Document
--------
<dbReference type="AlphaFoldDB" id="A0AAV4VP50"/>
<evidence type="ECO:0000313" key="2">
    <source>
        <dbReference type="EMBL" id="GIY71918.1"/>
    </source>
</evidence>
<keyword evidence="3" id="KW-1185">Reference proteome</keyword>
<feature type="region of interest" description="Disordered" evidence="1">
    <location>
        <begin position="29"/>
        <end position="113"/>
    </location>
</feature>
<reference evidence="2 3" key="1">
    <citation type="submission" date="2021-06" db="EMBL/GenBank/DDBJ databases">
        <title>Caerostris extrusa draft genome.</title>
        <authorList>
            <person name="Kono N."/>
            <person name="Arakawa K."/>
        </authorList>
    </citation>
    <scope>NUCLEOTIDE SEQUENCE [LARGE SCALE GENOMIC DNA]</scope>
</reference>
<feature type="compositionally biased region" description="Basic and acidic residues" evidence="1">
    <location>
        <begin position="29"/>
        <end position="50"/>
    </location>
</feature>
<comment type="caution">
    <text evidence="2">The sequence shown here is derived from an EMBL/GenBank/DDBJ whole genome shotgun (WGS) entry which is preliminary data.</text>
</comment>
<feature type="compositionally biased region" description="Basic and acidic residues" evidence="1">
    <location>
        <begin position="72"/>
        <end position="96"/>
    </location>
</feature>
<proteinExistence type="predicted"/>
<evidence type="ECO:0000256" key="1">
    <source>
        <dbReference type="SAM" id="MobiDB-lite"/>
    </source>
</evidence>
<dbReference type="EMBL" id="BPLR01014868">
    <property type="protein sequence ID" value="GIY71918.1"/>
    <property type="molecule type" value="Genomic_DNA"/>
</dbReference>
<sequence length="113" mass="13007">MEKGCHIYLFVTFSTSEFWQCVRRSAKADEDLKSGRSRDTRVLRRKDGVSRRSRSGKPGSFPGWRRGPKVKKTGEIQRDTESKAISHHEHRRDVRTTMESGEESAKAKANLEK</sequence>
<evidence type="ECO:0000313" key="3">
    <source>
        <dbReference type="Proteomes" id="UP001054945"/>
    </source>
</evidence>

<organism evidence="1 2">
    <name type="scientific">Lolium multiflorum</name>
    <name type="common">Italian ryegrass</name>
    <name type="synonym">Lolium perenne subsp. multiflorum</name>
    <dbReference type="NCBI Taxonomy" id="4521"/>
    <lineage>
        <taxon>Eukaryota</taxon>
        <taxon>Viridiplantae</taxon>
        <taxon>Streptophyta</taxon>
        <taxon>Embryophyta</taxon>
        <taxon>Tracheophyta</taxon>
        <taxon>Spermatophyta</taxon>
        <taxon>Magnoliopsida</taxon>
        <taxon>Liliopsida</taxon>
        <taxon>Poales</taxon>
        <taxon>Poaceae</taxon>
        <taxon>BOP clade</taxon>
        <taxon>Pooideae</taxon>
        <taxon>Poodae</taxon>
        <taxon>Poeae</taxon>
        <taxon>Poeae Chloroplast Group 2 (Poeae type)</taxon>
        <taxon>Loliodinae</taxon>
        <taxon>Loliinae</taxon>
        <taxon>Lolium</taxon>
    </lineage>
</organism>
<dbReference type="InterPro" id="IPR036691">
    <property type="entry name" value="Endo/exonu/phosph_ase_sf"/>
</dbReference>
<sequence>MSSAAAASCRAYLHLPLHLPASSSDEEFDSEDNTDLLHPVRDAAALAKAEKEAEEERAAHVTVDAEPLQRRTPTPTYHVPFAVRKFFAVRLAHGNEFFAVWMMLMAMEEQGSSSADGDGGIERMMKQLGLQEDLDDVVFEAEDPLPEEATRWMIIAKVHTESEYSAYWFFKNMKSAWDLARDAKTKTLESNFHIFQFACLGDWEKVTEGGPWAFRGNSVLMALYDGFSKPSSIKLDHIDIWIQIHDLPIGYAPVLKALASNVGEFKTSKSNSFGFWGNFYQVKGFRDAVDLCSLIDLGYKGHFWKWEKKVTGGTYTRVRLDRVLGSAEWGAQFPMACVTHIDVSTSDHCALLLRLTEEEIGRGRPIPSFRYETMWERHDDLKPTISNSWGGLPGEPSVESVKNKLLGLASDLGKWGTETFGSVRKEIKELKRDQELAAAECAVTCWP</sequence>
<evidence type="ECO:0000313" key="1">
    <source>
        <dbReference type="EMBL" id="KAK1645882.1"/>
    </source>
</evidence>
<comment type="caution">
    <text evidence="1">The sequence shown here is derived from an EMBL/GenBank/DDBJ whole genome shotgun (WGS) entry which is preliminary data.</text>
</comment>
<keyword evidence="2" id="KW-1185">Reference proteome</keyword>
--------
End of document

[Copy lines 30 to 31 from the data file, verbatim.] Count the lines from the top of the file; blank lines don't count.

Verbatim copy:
<comment type="caution">
    <text evidence="2">The sequence shown here is derived from an EMBL/GenBank/DDBJ whole genome shotgun (WGS) entry which is preliminary data.</text>